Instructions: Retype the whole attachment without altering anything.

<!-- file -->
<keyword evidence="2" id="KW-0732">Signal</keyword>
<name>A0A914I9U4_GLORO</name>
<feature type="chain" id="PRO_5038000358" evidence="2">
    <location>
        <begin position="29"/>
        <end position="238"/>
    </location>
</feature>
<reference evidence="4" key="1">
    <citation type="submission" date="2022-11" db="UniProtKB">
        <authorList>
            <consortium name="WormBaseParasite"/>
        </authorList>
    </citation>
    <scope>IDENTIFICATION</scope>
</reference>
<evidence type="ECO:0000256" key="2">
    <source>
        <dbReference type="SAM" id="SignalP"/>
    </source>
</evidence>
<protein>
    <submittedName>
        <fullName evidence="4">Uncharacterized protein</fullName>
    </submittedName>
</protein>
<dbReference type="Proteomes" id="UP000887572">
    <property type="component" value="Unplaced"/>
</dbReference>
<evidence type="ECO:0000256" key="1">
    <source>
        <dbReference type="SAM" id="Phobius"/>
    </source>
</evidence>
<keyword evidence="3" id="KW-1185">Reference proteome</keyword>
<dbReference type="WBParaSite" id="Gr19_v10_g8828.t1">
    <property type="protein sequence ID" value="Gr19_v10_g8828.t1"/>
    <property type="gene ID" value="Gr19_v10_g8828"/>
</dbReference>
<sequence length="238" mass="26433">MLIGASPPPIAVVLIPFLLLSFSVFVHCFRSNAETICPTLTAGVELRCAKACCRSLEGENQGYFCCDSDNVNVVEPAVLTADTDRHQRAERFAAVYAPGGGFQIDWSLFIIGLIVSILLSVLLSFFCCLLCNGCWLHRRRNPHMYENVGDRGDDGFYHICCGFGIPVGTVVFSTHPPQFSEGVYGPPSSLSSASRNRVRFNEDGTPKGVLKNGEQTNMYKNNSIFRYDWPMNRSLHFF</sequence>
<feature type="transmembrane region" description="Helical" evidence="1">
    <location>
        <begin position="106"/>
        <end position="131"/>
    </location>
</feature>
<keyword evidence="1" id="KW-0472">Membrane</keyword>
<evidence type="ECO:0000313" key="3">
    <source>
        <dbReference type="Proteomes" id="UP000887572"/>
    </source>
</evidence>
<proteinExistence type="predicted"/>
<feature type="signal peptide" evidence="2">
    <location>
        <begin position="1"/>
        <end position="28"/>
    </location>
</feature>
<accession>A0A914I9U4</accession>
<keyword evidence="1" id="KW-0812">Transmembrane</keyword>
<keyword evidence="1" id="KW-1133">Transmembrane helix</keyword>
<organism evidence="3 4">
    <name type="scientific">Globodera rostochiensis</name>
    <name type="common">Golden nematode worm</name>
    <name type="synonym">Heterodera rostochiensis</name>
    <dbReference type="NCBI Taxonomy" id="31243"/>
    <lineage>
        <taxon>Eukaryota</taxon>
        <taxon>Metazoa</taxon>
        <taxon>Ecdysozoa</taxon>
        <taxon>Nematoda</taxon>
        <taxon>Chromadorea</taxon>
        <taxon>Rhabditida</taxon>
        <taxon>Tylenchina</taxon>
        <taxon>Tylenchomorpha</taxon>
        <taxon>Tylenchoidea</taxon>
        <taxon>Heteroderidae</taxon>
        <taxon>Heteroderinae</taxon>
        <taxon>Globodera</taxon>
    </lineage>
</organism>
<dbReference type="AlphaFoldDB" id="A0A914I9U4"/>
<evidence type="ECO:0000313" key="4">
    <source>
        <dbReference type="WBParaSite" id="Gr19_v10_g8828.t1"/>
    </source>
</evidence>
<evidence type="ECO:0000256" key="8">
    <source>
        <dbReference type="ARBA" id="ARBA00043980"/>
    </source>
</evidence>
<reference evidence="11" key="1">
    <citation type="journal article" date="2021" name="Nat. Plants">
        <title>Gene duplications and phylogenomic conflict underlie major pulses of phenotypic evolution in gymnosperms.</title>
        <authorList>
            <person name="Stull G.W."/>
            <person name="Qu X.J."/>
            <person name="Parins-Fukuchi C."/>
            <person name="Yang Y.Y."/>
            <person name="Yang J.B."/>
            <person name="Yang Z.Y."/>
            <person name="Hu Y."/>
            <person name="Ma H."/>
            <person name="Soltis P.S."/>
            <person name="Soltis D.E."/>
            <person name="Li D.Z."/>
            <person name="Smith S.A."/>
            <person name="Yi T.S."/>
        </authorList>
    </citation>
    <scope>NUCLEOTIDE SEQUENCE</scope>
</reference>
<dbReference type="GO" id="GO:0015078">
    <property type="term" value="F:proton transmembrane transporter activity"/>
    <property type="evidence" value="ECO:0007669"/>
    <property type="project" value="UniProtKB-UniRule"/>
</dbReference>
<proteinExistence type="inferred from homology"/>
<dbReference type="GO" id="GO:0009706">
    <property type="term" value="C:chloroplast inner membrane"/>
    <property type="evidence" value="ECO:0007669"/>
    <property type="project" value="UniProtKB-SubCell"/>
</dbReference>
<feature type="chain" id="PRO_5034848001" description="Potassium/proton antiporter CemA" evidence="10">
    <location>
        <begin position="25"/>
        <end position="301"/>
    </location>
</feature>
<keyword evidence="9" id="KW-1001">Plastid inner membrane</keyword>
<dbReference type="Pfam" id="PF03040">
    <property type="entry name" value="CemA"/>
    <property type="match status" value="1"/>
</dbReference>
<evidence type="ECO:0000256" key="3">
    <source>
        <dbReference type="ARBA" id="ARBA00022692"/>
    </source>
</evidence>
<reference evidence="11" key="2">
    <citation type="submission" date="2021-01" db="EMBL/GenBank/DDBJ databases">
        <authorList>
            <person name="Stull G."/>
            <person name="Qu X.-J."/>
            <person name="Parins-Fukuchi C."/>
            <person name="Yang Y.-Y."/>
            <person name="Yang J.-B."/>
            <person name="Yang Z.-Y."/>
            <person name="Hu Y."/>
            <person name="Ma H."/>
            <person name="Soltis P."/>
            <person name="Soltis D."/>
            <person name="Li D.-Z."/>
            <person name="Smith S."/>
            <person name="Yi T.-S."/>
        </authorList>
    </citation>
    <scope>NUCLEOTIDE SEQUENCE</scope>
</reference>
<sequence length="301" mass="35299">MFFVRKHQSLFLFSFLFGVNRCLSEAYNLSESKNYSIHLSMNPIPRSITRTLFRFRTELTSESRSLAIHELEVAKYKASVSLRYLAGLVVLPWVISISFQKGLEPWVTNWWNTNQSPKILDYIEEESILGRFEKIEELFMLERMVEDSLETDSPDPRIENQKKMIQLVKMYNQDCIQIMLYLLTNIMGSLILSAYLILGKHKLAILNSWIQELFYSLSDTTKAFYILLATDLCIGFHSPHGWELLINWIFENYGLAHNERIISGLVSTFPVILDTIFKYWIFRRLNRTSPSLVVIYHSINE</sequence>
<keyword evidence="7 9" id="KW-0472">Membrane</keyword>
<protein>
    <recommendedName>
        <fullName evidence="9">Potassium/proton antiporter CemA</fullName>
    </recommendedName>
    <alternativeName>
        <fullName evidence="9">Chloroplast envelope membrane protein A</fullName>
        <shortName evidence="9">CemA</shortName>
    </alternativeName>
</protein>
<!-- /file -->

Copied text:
<keyword evidence="2" id="KW-0732">Signal</keyword>
<name>A0A914I9U4_GLORO</name>
<feature type="chain" id="PRO_5038000358" evidence="2">
    <location>
        <begin position="29"/>
        <end position="238"/>
    </location>
</feature>
<reference evidence="4" key="1">
    <citation type="submission" date="2022-11" db="UniProtKB">
        <authorList>
            <consortium name="WormBaseParasite"/>
        </authorList>
    </citation>
    <scope>IDENTIFICATION</scope>
</reference>
<evidence type="ECO:0000256" key="2">
    <source>
        <dbReference type="SAM" id="SignalP"/>
    </source>
</evidence>
<protein>
    <submittedName>
        <fullName evidence="4">Uncharacterized protein</fullName>
    </submittedName>
</protein>
<dbReference type="Proteomes" id="UP000887572">
    <property type="component" value="Unplaced"/>
</dbReference>
<evidence type="ECO:0000256" key="1">
    <source>
        <dbReference type="SAM" id="Phobius"/>
    </source>
</evidence>
<keyword evidence="3" id="KW-1185">Reference proteome</keyword>
<dbReference type="WBParaSite" id="Gr19_v10_g8828.t1">
    <property type="protein sequence ID" value="Gr19_v10_g8828.t1"/>
    <property type="gene ID" value="Gr19_v10_g8828"/>
</dbReference>
<sequence length="238" mass="26433">MLIGASPPPIAVVLIPFLLLSFSVFVHCFRSNAETICPTLTAGVELRCAKACCRSLEGENQGYFCCDSDNVNVVEPAVLTADTDRHQRAERFAAVYAPGGGFQIDWSLFIIGLIVSILLSVLLSFFCCLLCNGCWLHRRRNPHMYENVGDRGDDGFYHICCGFGIPVGTVVFSTHPPQFSEGVYGPPSSLSSASRNRVRFNEDGTPKGVLKNGEQTNMYKNNSIFRYDWPMNRSLHFF</sequence>
<feature type="transmembrane region" description="Helical" evidence="1">
    <location>
        <begin position="106"/>
        <end position="131"/>
    </location>
</feature>
<keyword evidence="1" id="KW-0472">Membrane</keyword>
<evidence type="ECO:0000313" key="3">
    <source>
        <dbReference type="Proteomes" id="UP000887572"/>
    </source>
</evidence>
<proteinExistence type="predicted"/>
<feature type="signal peptide" evidence="2">
    <location>
        <begin position="1"/>
        <end position="28"/>
    </location>
</feature>
<accession>A0A914I9U4</accession>
<keyword evidence="1" id="KW-0812">Transmembrane</keyword>
<keyword evidence="1" id="KW-1133">Transmembrane helix</keyword>
<organism evidence="3 4">
    <name type="scientific">Globodera rostochiensis</name>
    <name type="common">Golden nematode worm</name>
    <name type="synonym">Heterodera rostochiensis</name>
    <dbReference type="NCBI Taxonomy" id="31243"/>
    <lineage>
        <taxon>Eukaryota</taxon>
        <taxon>Metazoa</taxon>
        <taxon>Ecdysozoa</taxon>
        <taxon>Nematoda</taxon>
        <taxon>Chromadorea</taxon>
        <taxon>Rhabditida</taxon>
        <taxon>Tylenchina</taxon>
        <taxon>Tylenchomorpha</taxon>
        <taxon>Tylenchoidea</taxon>
        <taxon>Heteroderidae</taxon>
        <taxon>Heteroderinae</taxon>
        <taxon>Globodera</taxon>
    </lineage>
</organism>
<dbReference type="AlphaFoldDB" id="A0A914I9U4"/>
<evidence type="ECO:0000313" key="4">
    <source>
        <dbReference type="WBParaSite" id="Gr19_v10_g8828.t1"/>
    </source>
</evidence>
<evidence type="ECO:0000256" key="8">
    <source>
        <dbReference type="ARBA" id="ARBA00043980"/>
    </source>
</evidence>
<reference evidence="11" key="1">
    <citation type="journal article" date="2021" name="Nat. Plants">
        <title>Gene duplications and phylogenomic conflict underlie major pulses of phenotypic evolution in gymnosperms.</title>
        <authorList>
            <person name="Stull G.W."/>
            <person name="Qu X.J."/>
            <person name="Parins-Fukuchi C."/>
            <person name="Yang Y.Y."/>
            <person name="Yang J.B."/>
            <person name="Yang Z.Y."/>
            <person name="Hu Y."/>
            <person name="Ma H."/>
            <person name="Soltis P.S."/>
            <person name="Soltis D.E."/>
            <person name="Li D.Z."/>
            <person name="Smith S.A."/>
            <person name="Yi T.S."/>
        </authorList>
    </citation>
    <scope>NUCLEOTIDE SEQUENCE</scope>
</reference>
<dbReference type="GO" id="GO:0015078">
    <property type="term" value="F:proton transmembrane transporter activity"/>
    <property type="evidence" value="ECO:0007669"/>
    <property type="project" value="UniProtKB-UniRule"/>
</dbReference>
<proteinExistence type="inferred from homology"/>
<dbReference type="GO" id="GO:0009706">
    <property type="term" value="C:chloroplast inner membrane"/>
    <property type="evidence" value="ECO:0007669"/>
    <property type="project" value="UniProtKB-SubCell"/>
</dbReference>
<feature type="chain" id="PRO_5034848001" description="Potassium/proton antiporter CemA" evidence="10">
    <location>
        <begin position="25"/>
        <end position="301"/>
    </location>
</feature>
<keyword evidence="9" id="KW-1001">Plastid inner membrane</keyword>
<dbReference type="Pfam" id="PF03040">
    <property type="entry name" value="CemA"/>
    <property type="match status" value="1"/>
</dbReference>
<evidence type="ECO:0000256" key="3">
    <source>
        <dbReference type="ARBA" id="ARBA00022692"/>
    </source>
</evidence>
<reference evidence="11" key="2">
    <citation type="submission" date="2021-01" db="EMBL/GenBank/DDBJ databases">
        <authorList>
            <person name="Stull G."/>
            <person name="Qu X.-J."/>
            <person name="Parins-Fukuchi C."/>
            <person name="Yang Y.-Y."/>
            <person name="Yang J.-B."/>
            <person name="Yang Z.-Y."/>
            <person name="Hu Y."/>
            <person name="Ma H."/>
            <person name="Soltis P."/>
            <person name="Soltis D."/>
            <person name="Li D.-Z."/>
            <person name="Smith S."/>
            <person name="Yi T.-S."/>
        </authorList>
    </citation>
    <scope>NUCLEOTIDE SEQUENCE</scope>
</reference>
<sequence length="301" mass="35299">MFFVRKHQSLFLFSFLFGVNRCLSEAYNLSESKNYSIHLSMNPIPRSITRTLFRFRTELTSESRSLAIHELEVAKYKASVSLRYLAGLVVLPWVISISFQKGLEPWVTNWWNTNQSPKILDYIEEESILGRFEKIEELFMLERMVEDSLETDSPDPRIENQKKMIQLVKMYNQDCIQIMLYLLTNIMGSLILSAYLILGKHKLAILNSWIQELFYSLSDTTKAFYILLATDLCIGFHSPHGWELLINWIFENYGLAHNERIISGLVSTFPVILDTIFKYWIFRRLNRTSPSLVVIYHSINE</sequence>
<keyword evidence="7 9" id="KW-0472">Membrane</keyword>
<protein>
    <recommendedName>
        <fullName evidence="9">Potassium/proton antiporter CemA</fullName>
    </recommendedName>
    <alternativeName>
        <fullName evidence="9">Chloroplast envelope membrane protein A</fullName>
        <shortName evidence="9">CemA</shortName>
    </alternativeName>
</protein>